There is a rich tradition of foraging for fiddleheads in northern New England. These wild-growing ferns can be a tasty treat, as long as you take care when harvesting and cooking them.
|Ostrich fern fiddlehead by David Fuller, UMaine Cooperative extension|
Find only ostrich ferns
The fiddleheads we know as a regional delicacy are the coiled fronds of the ostrich fern. They take their name from their similarity to the scrolls at the top of a violin. These ferns grow in the early spring, generally in a four- to six-week window between late April and early June.
Most types of ferns have fiddleheads, though, so it’s important to be sure you can expertly identify the ostrich fern before you go foraging. Other types of fern may not be nearly as tasty—and can be harmful.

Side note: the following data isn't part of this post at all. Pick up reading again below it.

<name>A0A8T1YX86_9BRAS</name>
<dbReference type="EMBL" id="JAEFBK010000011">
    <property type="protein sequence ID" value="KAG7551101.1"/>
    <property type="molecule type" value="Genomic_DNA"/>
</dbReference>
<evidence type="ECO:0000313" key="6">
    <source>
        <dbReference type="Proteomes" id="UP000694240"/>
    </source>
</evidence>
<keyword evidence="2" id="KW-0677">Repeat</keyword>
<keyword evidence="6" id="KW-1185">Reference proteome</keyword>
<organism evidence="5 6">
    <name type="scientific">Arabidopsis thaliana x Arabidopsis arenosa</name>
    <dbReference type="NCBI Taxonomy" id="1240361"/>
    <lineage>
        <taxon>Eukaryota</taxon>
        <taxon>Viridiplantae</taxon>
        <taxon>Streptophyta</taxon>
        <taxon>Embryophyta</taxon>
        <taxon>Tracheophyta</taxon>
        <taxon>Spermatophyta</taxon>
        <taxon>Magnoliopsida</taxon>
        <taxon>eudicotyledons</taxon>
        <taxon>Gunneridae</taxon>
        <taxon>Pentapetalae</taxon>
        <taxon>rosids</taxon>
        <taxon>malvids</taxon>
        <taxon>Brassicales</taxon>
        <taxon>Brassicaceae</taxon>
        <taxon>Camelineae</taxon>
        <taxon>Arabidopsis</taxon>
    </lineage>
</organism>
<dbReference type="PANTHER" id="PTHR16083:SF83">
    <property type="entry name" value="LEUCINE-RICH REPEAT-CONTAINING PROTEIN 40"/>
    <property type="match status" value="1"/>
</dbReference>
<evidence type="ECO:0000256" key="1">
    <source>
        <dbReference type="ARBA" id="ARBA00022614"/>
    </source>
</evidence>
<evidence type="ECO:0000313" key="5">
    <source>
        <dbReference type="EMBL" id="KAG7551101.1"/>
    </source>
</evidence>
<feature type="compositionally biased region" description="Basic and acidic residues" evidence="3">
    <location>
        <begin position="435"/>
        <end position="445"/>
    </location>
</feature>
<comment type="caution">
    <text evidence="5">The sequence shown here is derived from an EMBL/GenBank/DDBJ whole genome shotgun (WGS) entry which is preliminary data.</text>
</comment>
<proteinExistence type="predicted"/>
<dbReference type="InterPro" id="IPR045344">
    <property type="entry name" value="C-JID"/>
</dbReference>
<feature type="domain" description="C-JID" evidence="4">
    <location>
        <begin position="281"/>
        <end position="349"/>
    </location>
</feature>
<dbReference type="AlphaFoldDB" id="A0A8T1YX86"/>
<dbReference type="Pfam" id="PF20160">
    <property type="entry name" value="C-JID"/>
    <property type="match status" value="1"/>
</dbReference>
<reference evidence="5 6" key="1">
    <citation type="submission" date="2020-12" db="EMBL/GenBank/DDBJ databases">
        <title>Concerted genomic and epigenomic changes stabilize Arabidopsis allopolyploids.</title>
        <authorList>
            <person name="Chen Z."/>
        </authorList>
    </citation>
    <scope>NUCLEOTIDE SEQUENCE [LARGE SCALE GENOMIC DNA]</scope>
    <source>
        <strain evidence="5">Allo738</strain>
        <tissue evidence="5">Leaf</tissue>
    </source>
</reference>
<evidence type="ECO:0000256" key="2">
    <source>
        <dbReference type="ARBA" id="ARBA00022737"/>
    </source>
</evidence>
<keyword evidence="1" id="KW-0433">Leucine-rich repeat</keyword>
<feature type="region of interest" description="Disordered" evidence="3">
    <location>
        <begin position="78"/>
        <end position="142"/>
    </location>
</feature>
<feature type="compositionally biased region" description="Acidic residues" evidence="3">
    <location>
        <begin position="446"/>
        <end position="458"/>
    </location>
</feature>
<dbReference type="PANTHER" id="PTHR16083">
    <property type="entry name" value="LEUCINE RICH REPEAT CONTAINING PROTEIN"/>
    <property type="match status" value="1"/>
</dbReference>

The University of Maine Cooperative Extension has a helpful guide to identifying ostrich ferns. If you are unsure, it’s better to play it safe.
Thorough cooking is key
Eating raw or undercooked fiddleheads has been associated with a number of outbreaks of foodborne illness over the years. While the exact cause of the food poisoning is not known, symptoms are similar to other kinds of foodborne illness, including vomiting and diarrhea. These symptoms may show up in as little as half an hour, but can take as long as 12 hours to appear.
Take these steps to lower your chances of getting foodborne illness from fiddleheads:
- Wash the fiddleheads thoroughly, until the brown, papery covering has rubbed off and the water runs clean.
- Cook the fiddleheads thoroughly before using them in any recipe. You can steam them in the microwave or on the stove for 10-12 minutes, or boil them for about 15 minutes.
If you have questions about fiddleheads, poisonous plants or foodborne illness, remember the poison center is here 24/7 to help. Just call 1-800-222-1222 or chat online.